Pune | Updated: April 25, 2021 7:25:44 am
In the relentless second Covid surge marked by growing anxiety and anguish, there is one tentative glimmer: for the last few days, the case count in Maharashtra is showing signs of having peaked.
The state’s daily Covid count has remained in the 60,000s for the last two weeks now, the longest period of relative stability since the start of the second wave in the middle of February.
But more significantly, in the last two weeks, the state has also seen its transmission rate decline substantially, from a high of 1.38 in the middle of February to 1.13 now, according to analysis by a team of scientists led by Sitabhra Sinha at the Institute of Mathematical Sciences in Chennai.
Transmission rate, also referred to as reproductive number, or simply R, is an estimate of the number of people being infected by an already-infected person. For example, an R of 1.38 means that every group of 100 infected people is passing on the disease to about 138 more.
The value, calculated through mathematical modelling, is a measure of how fast the disease is spreading in the population. A lower R means a slowdown.
The R value for Maharashtra, as calculated by Sinha’s team, was 1.34 for the period March 10-March 25, 1.24 for the period March 30-April 8, and 1.13 for the period April 7-April 20.
In comparison, the R-value for India as a whole has remained around 1.31 for a prolonged two-month period now. Sinha said that Maharashtra growth curve seemed to have reached a peak and could begin to bend in a few days.
He said even more encouraging was the fact that the R-value for Mumbai had gone below 1 in the last week. A value of less than R means every group of 100 people are infecting less than 100 on an average. This would result in a decline.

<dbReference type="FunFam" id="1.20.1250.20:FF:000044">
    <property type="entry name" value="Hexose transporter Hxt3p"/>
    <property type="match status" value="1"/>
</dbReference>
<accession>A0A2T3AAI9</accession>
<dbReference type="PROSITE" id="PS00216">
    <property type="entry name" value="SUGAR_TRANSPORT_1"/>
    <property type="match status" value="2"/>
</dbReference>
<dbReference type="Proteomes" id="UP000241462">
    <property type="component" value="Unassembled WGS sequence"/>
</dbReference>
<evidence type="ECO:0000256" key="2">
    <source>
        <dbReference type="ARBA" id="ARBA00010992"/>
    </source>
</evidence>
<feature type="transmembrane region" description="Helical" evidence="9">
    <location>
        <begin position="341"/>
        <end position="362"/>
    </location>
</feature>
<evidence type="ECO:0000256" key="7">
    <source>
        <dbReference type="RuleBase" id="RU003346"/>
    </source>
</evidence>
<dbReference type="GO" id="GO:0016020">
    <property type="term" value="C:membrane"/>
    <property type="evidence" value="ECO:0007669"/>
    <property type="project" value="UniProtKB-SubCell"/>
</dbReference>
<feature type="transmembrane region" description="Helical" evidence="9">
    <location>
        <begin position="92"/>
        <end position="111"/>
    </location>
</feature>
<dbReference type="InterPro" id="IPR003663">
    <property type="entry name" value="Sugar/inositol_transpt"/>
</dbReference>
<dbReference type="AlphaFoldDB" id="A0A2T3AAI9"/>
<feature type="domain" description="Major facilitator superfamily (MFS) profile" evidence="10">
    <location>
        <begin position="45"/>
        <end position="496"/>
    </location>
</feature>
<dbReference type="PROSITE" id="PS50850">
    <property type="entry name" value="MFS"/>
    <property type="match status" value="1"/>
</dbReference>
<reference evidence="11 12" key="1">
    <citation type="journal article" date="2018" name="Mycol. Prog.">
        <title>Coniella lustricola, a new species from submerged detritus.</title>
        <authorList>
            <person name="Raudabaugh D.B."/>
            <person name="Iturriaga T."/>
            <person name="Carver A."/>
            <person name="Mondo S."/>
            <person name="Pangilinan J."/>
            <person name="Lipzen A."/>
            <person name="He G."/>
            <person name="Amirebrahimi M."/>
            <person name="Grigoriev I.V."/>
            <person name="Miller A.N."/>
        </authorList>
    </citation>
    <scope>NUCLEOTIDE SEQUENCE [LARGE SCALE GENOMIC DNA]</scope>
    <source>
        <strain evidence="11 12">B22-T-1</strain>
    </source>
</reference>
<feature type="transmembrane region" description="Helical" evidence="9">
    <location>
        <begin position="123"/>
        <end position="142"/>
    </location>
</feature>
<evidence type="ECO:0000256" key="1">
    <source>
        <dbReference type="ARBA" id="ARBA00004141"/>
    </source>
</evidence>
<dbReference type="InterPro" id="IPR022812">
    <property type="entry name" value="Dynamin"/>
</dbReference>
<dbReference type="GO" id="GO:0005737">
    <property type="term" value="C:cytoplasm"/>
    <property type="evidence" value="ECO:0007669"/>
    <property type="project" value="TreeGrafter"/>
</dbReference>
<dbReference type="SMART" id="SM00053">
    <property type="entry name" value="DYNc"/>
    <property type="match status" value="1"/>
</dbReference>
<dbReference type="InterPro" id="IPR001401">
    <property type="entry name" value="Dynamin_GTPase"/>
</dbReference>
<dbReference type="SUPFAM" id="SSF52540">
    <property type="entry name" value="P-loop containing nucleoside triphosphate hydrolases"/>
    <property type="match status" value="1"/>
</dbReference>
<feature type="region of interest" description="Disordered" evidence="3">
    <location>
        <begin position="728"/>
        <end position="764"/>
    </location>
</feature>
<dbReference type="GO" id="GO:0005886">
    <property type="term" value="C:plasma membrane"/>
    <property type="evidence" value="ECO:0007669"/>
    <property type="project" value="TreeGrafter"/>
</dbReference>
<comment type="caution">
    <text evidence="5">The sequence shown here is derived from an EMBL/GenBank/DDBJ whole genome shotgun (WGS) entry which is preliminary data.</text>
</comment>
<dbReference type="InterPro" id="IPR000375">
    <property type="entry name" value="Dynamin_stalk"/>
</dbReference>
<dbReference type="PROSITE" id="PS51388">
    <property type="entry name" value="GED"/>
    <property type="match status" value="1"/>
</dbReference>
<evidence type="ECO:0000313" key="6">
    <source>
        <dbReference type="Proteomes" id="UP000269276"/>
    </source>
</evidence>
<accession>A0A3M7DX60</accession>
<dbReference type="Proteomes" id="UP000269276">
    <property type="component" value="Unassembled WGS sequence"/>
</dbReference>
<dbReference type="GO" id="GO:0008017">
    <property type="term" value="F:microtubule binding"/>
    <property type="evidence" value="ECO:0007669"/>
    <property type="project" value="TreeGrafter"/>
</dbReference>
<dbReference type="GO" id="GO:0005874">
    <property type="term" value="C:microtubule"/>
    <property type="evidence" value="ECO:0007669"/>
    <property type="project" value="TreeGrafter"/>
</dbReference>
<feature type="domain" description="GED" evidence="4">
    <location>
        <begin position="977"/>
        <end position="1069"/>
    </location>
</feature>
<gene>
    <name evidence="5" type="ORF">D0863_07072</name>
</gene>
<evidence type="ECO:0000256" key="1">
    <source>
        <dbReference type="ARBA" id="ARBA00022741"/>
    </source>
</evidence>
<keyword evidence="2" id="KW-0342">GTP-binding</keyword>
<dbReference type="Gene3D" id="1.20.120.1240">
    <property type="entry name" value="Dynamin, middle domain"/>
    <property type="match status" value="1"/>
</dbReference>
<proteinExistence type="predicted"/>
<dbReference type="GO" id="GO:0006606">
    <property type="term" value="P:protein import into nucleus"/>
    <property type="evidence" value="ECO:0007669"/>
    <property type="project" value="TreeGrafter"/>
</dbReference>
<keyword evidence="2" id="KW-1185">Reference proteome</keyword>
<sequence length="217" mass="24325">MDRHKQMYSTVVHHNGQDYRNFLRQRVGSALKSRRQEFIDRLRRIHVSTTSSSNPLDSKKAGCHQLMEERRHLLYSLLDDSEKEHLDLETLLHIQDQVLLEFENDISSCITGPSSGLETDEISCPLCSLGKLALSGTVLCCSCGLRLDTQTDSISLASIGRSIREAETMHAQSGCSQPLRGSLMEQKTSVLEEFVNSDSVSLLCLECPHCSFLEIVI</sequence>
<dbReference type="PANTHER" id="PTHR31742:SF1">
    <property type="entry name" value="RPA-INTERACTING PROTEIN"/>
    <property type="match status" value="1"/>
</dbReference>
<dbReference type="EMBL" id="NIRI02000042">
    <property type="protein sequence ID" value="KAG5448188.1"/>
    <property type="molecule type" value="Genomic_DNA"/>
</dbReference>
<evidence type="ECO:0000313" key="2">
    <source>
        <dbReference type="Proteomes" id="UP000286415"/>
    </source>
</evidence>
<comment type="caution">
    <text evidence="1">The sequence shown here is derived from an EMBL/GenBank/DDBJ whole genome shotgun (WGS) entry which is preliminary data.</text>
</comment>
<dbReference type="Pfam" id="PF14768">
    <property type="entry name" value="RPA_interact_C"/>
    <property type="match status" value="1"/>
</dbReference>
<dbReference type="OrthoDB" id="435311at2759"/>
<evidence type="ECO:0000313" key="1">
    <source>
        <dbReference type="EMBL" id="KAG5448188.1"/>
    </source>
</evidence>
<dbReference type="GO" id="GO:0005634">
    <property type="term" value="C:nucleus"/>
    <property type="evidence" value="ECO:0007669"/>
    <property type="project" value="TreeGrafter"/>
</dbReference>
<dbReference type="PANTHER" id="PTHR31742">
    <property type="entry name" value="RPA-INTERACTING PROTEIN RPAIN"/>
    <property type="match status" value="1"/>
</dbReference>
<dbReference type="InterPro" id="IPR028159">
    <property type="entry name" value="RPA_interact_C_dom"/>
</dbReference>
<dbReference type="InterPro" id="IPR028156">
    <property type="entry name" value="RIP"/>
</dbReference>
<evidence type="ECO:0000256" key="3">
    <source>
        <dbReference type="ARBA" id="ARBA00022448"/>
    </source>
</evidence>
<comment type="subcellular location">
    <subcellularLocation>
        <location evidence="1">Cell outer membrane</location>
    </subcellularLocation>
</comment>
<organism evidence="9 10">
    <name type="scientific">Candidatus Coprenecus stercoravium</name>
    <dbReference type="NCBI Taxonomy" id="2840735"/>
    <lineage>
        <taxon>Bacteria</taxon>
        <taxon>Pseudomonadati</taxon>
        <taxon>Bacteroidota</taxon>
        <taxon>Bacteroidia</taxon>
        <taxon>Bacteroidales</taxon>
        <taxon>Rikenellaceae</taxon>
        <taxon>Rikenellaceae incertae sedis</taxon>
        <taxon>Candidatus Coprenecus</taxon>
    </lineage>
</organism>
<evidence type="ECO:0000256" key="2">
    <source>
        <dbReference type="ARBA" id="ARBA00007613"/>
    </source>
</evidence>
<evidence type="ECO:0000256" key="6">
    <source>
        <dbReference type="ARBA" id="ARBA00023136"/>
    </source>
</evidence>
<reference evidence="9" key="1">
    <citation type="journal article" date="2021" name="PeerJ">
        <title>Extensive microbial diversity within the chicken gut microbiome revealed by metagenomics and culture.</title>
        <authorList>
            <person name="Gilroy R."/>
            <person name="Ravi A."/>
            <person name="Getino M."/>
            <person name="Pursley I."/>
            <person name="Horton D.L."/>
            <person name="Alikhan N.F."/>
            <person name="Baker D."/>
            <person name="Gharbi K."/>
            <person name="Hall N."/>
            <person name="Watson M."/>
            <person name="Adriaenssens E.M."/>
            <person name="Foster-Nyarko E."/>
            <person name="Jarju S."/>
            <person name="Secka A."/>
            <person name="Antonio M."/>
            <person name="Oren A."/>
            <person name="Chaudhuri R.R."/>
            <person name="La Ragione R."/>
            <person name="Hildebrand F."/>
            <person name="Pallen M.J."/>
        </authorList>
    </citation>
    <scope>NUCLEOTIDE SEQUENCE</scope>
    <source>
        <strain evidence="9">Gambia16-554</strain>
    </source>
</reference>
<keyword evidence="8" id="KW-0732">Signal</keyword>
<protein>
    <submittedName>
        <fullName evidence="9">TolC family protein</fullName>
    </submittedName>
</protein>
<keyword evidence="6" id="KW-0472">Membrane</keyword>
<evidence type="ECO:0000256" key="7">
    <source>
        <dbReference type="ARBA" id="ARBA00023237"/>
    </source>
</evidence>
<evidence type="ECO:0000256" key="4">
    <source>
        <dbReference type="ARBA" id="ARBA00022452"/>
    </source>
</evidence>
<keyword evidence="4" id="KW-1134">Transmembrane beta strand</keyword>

Indeed, the daily case count in Mumbai has been declining steadily for the last two weeks. On Saturday, Mumbai reported 5,867 new infections, the lowest this month.
Pune, the other city which had been powering the rise in cases in Maharashtra, is also showing signs of a decline, though not as strongly as Mumbai.
Pune, the city with the second highest caseload in India, after Delhi, reported 10,025 new cases Saturday. The city’s highest ever case count was recorded a week earlier, on April 17, when 12,825 cases had been detected.
Sinha warned that these were still early days and it was possible for the trend for Maharashtra to reverse, as had happened in the case of Punjab. Until three weeks ago, Punjab was giving strong indications of slowing down, and its cases numbers had also declined, but the R-value for the state has shot up again in the last ten-day period. On Friday, Punjab recorded 6,728 new cases, its highest ever.
Still, scientists are banking on Maharashtra to be the first state to start seeing a bending of the curve. It was the first state to accelerate in the second wave, and its numbers grew at pretty fast rate during March.
A slowdown in Maharashtra would have a bearing on India’s growth curve as well, despite the fact that its disproportionate influence on the national numbers has declined in the last three weeks. Until March, Maharashtra was contributing almost 60 per cent of India’s cases.
It has now come down to 20 per cent, as several other states, like Delhi, Uttar Pradesh, Kerala, Karnataka, and Chhattisgarh, began reporting record number of cases.
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